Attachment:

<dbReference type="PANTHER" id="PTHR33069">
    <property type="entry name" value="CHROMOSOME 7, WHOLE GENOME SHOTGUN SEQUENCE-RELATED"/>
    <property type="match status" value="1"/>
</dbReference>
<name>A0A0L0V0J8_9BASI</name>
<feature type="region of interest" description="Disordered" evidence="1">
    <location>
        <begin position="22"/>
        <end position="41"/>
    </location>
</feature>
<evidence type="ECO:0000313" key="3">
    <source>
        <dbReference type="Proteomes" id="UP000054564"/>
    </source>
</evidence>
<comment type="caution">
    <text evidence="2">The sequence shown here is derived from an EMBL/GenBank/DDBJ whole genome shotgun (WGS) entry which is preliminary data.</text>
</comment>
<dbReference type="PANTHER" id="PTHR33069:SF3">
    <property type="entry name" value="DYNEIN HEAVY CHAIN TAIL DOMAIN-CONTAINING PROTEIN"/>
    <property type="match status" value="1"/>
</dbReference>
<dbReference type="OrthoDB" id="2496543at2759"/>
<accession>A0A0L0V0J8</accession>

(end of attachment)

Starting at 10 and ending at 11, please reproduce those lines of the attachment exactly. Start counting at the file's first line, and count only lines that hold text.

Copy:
    </location>
</feature>